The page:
For other dimensions of child development the information basis on which global citizens have to act regarding appropriate norms, it appears much less adequate than for child growth. Probably second to child growth is child cognitive achievement. For a subset of countries, as noted above, in recent years PISA scores provide the basis for some valuable international comparisons. But these scores have a number of limitations. They are for 15-year-olds and do not permit comparisons during important formative years earlier in the life cycle nor for older students who are engaged in tertiary education. They also are available only for selected countries, not including any low-income countries or many middle-income countries. Their implications, finally, seem to date to have mostly penetrated primarily to small proportions of populations that are relatively integrated into international networks. This limited effect raises questions about how to make global citizens more broadly aware of these international standards for cognitive achievement.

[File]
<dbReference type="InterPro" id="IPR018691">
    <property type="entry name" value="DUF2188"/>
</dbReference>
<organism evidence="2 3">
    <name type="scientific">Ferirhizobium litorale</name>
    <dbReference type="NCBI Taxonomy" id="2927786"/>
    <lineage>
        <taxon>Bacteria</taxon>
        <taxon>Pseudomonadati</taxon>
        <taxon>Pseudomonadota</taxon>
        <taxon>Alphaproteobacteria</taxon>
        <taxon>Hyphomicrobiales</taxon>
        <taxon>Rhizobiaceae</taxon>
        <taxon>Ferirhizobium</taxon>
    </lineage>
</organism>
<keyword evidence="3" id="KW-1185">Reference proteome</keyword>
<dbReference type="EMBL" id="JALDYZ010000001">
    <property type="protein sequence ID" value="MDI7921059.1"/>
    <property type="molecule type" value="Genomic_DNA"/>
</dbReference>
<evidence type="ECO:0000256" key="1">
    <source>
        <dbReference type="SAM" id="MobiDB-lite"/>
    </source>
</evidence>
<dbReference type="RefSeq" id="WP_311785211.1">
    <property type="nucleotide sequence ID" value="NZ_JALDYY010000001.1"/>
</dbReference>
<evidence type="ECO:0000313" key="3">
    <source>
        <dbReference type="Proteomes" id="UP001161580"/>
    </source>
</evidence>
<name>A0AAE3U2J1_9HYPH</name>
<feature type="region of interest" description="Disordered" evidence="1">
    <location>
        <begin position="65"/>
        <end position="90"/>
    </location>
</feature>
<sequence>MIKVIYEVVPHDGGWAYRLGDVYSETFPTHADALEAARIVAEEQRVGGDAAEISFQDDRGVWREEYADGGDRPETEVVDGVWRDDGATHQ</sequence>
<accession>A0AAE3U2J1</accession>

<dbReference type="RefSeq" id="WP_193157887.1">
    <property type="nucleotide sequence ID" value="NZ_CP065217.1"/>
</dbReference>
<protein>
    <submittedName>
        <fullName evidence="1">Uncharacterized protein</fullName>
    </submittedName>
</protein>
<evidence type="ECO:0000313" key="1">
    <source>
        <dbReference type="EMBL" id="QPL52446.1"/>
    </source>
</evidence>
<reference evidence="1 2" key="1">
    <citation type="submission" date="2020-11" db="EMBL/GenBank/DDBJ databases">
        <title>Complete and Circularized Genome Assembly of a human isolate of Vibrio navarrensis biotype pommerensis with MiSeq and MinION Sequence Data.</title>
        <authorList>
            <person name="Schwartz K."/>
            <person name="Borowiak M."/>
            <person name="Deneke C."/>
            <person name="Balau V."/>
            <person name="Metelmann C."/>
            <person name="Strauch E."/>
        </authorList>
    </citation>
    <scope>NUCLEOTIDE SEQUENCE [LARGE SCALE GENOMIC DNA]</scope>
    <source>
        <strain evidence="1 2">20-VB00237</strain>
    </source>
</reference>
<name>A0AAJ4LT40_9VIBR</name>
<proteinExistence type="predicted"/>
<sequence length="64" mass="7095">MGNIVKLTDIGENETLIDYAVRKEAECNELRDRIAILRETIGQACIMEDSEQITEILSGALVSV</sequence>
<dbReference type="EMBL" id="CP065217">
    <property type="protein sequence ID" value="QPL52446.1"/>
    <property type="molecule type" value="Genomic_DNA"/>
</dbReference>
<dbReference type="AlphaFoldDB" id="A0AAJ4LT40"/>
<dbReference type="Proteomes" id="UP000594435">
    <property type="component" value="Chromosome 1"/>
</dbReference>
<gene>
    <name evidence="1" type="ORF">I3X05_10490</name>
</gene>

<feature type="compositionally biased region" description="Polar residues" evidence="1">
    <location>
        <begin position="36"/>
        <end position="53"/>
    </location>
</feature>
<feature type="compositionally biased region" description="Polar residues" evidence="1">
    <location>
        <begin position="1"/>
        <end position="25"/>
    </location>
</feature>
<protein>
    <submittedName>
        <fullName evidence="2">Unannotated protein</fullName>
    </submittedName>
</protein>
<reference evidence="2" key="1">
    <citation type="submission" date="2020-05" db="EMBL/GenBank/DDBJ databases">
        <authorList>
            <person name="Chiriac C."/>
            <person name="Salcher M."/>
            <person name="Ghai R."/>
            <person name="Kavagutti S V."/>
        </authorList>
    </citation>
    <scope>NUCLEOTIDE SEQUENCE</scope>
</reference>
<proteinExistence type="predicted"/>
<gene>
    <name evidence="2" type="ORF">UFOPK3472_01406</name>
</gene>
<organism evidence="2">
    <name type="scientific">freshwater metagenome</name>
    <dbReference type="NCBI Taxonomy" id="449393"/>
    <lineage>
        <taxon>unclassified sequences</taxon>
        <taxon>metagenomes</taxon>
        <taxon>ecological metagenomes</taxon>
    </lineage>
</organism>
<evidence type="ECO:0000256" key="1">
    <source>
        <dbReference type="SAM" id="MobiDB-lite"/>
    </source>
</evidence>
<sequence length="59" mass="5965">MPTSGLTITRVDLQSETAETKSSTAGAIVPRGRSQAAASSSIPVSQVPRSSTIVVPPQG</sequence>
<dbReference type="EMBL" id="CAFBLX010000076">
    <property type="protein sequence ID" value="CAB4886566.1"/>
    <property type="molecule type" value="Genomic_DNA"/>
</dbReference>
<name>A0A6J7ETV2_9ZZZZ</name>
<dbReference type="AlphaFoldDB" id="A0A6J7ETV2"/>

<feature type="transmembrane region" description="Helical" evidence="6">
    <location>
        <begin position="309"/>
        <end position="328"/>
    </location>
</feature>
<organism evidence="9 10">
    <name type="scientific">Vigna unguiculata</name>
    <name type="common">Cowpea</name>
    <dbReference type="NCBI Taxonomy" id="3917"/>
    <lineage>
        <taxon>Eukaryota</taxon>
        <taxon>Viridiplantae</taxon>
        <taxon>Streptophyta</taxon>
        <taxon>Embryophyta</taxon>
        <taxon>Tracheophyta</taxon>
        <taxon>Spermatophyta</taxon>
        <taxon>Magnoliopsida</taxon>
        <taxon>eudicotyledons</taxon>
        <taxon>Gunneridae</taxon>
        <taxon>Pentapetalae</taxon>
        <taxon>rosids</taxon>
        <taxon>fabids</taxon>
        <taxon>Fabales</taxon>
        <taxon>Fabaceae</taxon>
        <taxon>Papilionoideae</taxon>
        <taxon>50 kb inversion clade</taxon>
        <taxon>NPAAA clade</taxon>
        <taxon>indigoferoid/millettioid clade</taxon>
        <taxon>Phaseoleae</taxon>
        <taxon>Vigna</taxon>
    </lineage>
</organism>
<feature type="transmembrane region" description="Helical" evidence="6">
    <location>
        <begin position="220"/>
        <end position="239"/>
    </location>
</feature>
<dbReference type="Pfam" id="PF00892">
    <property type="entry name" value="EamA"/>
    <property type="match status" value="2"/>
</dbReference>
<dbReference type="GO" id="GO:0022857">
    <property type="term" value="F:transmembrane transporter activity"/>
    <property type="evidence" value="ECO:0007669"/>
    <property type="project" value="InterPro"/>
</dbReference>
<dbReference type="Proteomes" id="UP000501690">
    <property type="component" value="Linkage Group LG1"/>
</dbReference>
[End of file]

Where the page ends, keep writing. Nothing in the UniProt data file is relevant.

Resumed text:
Beyond the PISA scores, there are a few scattered efforts of which we are aware to make citizens more aware of how their children are performing on cognitive tests in comparison with other children throughout the same country, and what are the average performances of children in various schools through online provision of information about the distribution of scores on standardized tests (e.g., Chile, Mexico). We are aware, however, of only very limited efforts to assess whether such information has affected citizen behavior directly or through political processes in ways that are likely to improve educational performance. Encouraging such efforts might have substantial payoffs in terms of learning to what degree global citizens might be more empowered through better information about what are standard for cognitive skills within their own countries, with possible implications for learning about international standards.